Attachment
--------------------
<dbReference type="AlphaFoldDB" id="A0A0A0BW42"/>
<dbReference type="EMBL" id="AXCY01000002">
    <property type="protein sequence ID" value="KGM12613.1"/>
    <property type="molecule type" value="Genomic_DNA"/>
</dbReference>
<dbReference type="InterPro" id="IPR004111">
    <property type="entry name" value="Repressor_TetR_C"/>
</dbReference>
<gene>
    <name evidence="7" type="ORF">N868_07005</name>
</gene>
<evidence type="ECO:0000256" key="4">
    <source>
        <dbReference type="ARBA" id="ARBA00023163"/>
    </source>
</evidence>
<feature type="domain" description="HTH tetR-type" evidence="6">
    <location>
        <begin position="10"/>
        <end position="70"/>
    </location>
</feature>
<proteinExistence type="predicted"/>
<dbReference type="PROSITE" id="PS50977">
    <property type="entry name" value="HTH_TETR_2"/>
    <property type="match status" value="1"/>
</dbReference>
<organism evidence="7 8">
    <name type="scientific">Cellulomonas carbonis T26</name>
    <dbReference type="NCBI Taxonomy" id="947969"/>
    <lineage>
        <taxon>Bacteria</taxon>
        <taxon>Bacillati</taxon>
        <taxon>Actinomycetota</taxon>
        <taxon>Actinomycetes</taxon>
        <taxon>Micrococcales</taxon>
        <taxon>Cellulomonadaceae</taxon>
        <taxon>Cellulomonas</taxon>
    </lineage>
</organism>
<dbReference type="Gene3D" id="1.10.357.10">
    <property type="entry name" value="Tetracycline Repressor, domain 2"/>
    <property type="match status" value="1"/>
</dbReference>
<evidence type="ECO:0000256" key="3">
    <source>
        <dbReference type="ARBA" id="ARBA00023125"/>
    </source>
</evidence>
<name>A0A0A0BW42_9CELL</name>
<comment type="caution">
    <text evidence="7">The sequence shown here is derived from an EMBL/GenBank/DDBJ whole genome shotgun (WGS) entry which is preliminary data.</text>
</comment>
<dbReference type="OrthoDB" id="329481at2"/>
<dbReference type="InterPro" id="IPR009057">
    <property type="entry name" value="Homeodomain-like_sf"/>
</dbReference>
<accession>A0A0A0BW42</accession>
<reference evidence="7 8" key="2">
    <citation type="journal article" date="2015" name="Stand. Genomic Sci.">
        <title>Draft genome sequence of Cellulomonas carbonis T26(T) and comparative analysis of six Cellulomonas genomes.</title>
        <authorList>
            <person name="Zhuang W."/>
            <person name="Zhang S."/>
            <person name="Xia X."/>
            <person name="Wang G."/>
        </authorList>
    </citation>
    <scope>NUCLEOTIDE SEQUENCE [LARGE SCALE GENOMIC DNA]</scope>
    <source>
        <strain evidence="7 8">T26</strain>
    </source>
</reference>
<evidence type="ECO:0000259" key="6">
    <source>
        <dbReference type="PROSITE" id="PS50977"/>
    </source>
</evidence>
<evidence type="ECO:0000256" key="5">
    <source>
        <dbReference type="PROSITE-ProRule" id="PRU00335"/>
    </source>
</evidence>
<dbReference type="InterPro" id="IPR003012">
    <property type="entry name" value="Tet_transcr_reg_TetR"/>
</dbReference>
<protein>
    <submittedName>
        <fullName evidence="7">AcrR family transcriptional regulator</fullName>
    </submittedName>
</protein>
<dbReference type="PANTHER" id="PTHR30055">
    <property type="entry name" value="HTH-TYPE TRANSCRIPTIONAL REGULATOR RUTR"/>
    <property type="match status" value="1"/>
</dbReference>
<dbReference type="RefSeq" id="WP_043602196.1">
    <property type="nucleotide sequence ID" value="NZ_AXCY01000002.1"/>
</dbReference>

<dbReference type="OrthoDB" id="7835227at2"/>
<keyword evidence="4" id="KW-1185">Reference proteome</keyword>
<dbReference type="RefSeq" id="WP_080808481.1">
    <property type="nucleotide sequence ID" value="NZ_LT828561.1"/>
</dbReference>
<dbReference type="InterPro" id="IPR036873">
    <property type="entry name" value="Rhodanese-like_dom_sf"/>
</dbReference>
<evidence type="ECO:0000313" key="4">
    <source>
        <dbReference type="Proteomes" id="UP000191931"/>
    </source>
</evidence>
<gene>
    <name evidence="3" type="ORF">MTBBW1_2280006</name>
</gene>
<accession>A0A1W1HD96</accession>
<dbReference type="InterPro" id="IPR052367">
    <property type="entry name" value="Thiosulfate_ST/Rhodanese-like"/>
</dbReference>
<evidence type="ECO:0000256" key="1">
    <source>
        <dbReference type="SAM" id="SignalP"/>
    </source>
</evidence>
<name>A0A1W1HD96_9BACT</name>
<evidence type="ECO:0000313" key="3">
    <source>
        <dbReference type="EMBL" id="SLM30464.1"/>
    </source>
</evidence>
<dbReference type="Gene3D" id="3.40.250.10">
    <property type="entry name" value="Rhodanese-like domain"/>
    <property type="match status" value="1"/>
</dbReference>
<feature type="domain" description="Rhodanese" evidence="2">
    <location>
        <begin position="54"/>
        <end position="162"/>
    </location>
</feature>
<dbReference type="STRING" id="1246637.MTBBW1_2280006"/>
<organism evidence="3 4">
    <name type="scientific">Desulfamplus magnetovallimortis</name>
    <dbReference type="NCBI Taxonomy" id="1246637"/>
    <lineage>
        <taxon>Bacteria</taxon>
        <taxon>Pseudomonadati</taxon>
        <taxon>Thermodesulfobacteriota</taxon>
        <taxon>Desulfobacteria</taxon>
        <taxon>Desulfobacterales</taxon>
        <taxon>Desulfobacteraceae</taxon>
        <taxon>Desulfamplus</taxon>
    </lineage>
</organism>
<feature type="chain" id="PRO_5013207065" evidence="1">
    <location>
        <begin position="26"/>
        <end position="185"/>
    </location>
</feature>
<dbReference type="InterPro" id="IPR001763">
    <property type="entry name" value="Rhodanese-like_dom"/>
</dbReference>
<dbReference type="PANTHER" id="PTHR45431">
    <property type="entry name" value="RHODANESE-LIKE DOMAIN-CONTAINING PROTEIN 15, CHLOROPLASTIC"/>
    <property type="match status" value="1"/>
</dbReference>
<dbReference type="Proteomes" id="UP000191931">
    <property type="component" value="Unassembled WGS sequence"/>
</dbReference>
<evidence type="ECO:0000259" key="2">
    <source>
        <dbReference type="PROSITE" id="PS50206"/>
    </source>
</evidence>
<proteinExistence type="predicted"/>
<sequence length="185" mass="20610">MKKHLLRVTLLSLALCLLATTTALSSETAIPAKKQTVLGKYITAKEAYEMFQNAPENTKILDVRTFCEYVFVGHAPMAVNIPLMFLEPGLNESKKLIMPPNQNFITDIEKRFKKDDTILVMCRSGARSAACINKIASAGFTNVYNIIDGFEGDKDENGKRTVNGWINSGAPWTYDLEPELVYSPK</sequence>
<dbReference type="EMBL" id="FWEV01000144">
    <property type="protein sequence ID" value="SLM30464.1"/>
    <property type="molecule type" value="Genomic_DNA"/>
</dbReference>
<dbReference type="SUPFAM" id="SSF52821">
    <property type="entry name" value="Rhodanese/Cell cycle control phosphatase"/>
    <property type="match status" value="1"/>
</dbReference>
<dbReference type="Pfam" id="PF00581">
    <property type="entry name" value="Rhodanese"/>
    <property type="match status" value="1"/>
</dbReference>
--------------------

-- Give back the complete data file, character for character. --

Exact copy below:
<dbReference type="AlphaFoldDB" id="A0A0A0BW42"/>
<dbReference type="EMBL" id="AXCY01000002">
    <property type="protein sequence ID" value="KGM12613.1"/>
    <property type="molecule type" value="Genomic_DNA"/>
</dbReference>
<dbReference type="InterPro" id="IPR004111">
    <property type="entry name" value="Repressor_TetR_C"/>
</dbReference>
<gene>
    <name evidence="7" type="ORF">N868_07005</name>
</gene>
<evidence type="ECO:0000256" key="4">
    <source>
        <dbReference type="ARBA" id="ARBA00023163"/>
    </source>
</evidence>
<feature type="domain" description="HTH tetR-type" evidence="6">
    <location>
        <begin position="10"/>
        <end position="70"/>
    </location>
</feature>
<proteinExistence type="predicted"/>
<dbReference type="PROSITE" id="PS50977">
    <property type="entry name" value="HTH_TETR_2"/>
    <property type="match status" value="1"/>
</dbReference>
<organism evidence="7 8">
    <name type="scientific">Cellulomonas carbonis T26</name>
    <dbReference type="NCBI Taxonomy" id="947969"/>
    <lineage>
        <taxon>Bacteria</taxon>
        <taxon>Bacillati</taxon>
        <taxon>Actinomycetota</taxon>
        <taxon>Actinomycetes</taxon>
        <taxon>Micrococcales</taxon>
        <taxon>Cellulomonadaceae</taxon>
        <taxon>Cellulomonas</taxon>
    </lineage>
</organism>
<dbReference type="Gene3D" id="1.10.357.10">
    <property type="entry name" value="Tetracycline Repressor, domain 2"/>
    <property type="match status" value="1"/>
</dbReference>
<evidence type="ECO:0000256" key="3">
    <source>
        <dbReference type="ARBA" id="ARBA00023125"/>
    </source>
</evidence>
<name>A0A0A0BW42_9CELL</name>
<comment type="caution">
    <text evidence="7">The sequence shown here is derived from an EMBL/GenBank/DDBJ whole genome shotgun (WGS) entry which is preliminary data.</text>
</comment>
<dbReference type="OrthoDB" id="329481at2"/>
<dbReference type="InterPro" id="IPR009057">
    <property type="entry name" value="Homeodomain-like_sf"/>
</dbReference>
<accession>A0A0A0BW42</accession>
<reference evidence="7 8" key="2">
    <citation type="journal article" date="2015" name="Stand. Genomic Sci.">
        <title>Draft genome sequence of Cellulomonas carbonis T26(T) and comparative analysis of six Cellulomonas genomes.</title>
        <authorList>
            <person name="Zhuang W."/>
            <person name="Zhang S."/>
            <person name="Xia X."/>
            <person name="Wang G."/>
        </authorList>
    </citation>
    <scope>NUCLEOTIDE SEQUENCE [LARGE SCALE GENOMIC DNA]</scope>
    <source>
        <strain evidence="7 8">T26</strain>
    </source>
</reference>
<evidence type="ECO:0000259" key="6">
    <source>
        <dbReference type="PROSITE" id="PS50977"/>
    </source>
</evidence>
<evidence type="ECO:0000256" key="5">
    <source>
        <dbReference type="PROSITE-ProRule" id="PRU00335"/>
    </source>
</evidence>
<dbReference type="InterPro" id="IPR003012">
    <property type="entry name" value="Tet_transcr_reg_TetR"/>
</dbReference>
<protein>
    <submittedName>
        <fullName evidence="7">AcrR family transcriptional regulator</fullName>
    </submittedName>
</protein>
<dbReference type="PANTHER" id="PTHR30055">
    <property type="entry name" value="HTH-TYPE TRANSCRIPTIONAL REGULATOR RUTR"/>
    <property type="match status" value="1"/>
</dbReference>
<dbReference type="RefSeq" id="WP_043602196.1">
    <property type="nucleotide sequence ID" value="NZ_AXCY01000002.1"/>
</dbReference>

<dbReference type="OrthoDB" id="7835227at2"/>
<keyword evidence="4" id="KW-1185">Reference proteome</keyword>
<dbReference type="RefSeq" id="WP_080808481.1">
    <property type="nucleotide sequence ID" value="NZ_LT828561.1"/>
</dbReference>
<dbReference type="InterPro" id="IPR036873">
    <property type="entry name" value="Rhodanese-like_dom_sf"/>
</dbReference>
<evidence type="ECO:0000313" key="4">
    <source>
        <dbReference type="Proteomes" id="UP000191931"/>
    </source>
</evidence>
<gene>
    <name evidence="3" type="ORF">MTBBW1_2280006</name>
</gene>
<accession>A0A1W1HD96</accession>
<dbReference type="InterPro" id="IPR052367">
    <property type="entry name" value="Thiosulfate_ST/Rhodanese-like"/>
</dbReference>
<evidence type="ECO:0000256" key="1">
    <source>
        <dbReference type="SAM" id="SignalP"/>
    </source>
</evidence>
<name>A0A1W1HD96_9BACT</name>
<evidence type="ECO:0000313" key="3">
    <source>
        <dbReference type="EMBL" id="SLM30464.1"/>
    </source>
</evidence>
<dbReference type="Gene3D" id="3.40.250.10">
    <property type="entry name" value="Rhodanese-like domain"/>
    <property type="match status" value="1"/>
</dbReference>
<feature type="domain" description="Rhodanese" evidence="2">
    <location>
        <begin position="54"/>
        <end position="162"/>
    </location>
</feature>
<dbReference type="STRING" id="1246637.MTBBW1_2280006"/>
<organism evidence="3 4">
    <name type="scientific">Desulfamplus magnetovallimortis</name>
    <dbReference type="NCBI Taxonomy" id="1246637"/>
    <lineage>
        <taxon>Bacteria</taxon>
        <taxon>Pseudomonadati</taxon>
        <taxon>Thermodesulfobacteriota</taxon>
        <taxon>Desulfobacteria</taxon>
        <taxon>Desulfobacterales</taxon>
        <taxon>Desulfobacteraceae</taxon>
        <taxon>Desulfamplus</taxon>
    </lineage>
</organism>
<feature type="chain" id="PRO_5013207065" evidence="1">
    <location>
        <begin position="26"/>
        <end position="185"/>
    </location>
</feature>
<dbReference type="InterPro" id="IPR001763">
    <property type="entry name" value="Rhodanese-like_dom"/>
</dbReference>
<dbReference type="PANTHER" id="PTHR45431">
    <property type="entry name" value="RHODANESE-LIKE DOMAIN-CONTAINING PROTEIN 15, CHLOROPLASTIC"/>
    <property type="match status" value="1"/>
</dbReference>
<dbReference type="Proteomes" id="UP000191931">
    <property type="component" value="Unassembled WGS sequence"/>
</dbReference>
<evidence type="ECO:0000259" key="2">
    <source>
        <dbReference type="PROSITE" id="PS50206"/>
    </source>
</evidence>
<proteinExistence type="predicted"/>
<sequence length="185" mass="20610">MKKHLLRVTLLSLALCLLATTTALSSETAIPAKKQTVLGKYITAKEAYEMFQNAPENTKILDVRTFCEYVFVGHAPMAVNIPLMFLEPGLNESKKLIMPPNQNFITDIEKRFKKDDTILVMCRSGARSAACINKIASAGFTNVYNIIDGFEGDKDENGKRTVNGWINSGAPWTYDLEPELVYSPK</sequence>
<dbReference type="EMBL" id="FWEV01000144">
    <property type="protein sequence ID" value="SLM30464.1"/>
    <property type="molecule type" value="Genomic_DNA"/>
</dbReference>
<dbReference type="SUPFAM" id="SSF52821">
    <property type="entry name" value="Rhodanese/Cell cycle control phosphatase"/>
    <property type="match status" value="1"/>
</dbReference>
<dbReference type="Pfam" id="PF00581">
    <property type="entry name" value="Rhodanese"/>
    <property type="match status" value="1"/>
</dbReference>